If anyone is interested, this appears to be covered under NEC 230.71 (though I don't have a copy and am basing that off of citations on the web).
The total capacity of all paralleled panels cannot exceed the capacity of the meter base, which in my case is 200A. This would allow a maximum of 50A for a parallel box (i.e., looks like I'd need a new meter base to go this route).
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Joe wrote:

The only thing that cannot exceed the ampacity of the service entry conductors, and there associated metering, is the calculated load for the entire service. The sum of the disconnecting means does not have to be less than the ampacity of the service conductors in the same way that the sum of the breakers in a panel does not have to be less then the Over Current Protective Device protecting that panel. To be more clear there is no such rule in the US NEC. Although it would be rather unusual you could have two, two hundred ampere, panels supplied from the same set of service conductors rated at only 200 amperes as long as the calculated load is less then the ampacity of the service conductors.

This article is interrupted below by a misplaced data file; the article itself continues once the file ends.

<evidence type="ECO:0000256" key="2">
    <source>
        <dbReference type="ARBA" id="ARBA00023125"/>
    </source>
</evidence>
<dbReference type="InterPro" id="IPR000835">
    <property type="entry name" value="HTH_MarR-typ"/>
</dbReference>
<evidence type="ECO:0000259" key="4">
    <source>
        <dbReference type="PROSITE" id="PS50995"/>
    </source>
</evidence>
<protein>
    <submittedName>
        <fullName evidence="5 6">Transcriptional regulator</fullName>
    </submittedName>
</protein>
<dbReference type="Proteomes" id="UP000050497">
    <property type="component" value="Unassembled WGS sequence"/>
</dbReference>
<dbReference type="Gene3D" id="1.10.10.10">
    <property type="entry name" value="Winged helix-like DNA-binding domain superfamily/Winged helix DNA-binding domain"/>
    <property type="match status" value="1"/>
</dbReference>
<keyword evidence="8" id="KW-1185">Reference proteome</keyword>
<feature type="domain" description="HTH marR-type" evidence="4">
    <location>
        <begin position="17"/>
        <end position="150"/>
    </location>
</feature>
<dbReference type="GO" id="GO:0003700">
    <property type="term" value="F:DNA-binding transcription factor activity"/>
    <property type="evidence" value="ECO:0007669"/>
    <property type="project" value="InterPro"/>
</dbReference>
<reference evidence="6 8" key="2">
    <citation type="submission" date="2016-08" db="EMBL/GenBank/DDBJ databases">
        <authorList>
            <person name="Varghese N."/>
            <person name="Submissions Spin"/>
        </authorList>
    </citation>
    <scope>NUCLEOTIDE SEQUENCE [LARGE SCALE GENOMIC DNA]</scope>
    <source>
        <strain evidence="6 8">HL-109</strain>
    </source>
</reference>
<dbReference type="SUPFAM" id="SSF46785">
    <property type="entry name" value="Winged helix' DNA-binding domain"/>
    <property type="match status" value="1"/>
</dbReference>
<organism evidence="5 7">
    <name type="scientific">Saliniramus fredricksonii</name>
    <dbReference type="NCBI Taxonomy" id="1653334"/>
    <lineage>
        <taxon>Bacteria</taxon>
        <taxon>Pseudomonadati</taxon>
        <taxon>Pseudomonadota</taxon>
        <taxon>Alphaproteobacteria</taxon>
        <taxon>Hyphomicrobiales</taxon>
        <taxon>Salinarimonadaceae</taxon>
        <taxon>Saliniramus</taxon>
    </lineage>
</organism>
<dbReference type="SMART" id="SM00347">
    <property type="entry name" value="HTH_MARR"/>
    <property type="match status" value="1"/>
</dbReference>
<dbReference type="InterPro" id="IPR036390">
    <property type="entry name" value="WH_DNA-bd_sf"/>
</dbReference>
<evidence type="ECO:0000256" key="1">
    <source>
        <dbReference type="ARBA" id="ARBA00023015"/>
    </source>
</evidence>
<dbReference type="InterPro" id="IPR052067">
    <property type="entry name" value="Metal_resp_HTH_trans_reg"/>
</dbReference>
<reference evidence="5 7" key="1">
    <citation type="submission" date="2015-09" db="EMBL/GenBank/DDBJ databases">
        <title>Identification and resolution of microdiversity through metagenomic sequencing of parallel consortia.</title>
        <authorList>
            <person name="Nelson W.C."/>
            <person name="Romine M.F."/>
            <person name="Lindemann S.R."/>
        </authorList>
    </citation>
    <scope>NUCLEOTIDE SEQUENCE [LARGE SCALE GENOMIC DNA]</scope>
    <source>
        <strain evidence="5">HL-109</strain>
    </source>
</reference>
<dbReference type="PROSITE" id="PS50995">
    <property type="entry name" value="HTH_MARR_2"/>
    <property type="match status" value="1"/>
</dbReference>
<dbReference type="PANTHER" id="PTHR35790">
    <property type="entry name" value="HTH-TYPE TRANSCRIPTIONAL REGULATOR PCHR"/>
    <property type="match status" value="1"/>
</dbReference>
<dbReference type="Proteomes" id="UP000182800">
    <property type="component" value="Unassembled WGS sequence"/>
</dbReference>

--
Tom Horne

"This alternating current stuff is just a fad. It is much too dangerous
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Thanks for your reply Pete.
There is a disconnect at the meter (1993 construction).
The 125A limit is a bit of a concern...this is a 3000 sq ft house and 150A service seemed to me to be kind of lean to start with (though I don't pretend to know anything about load calculations). I suspect we would have to move some circuits.
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Joe wrote: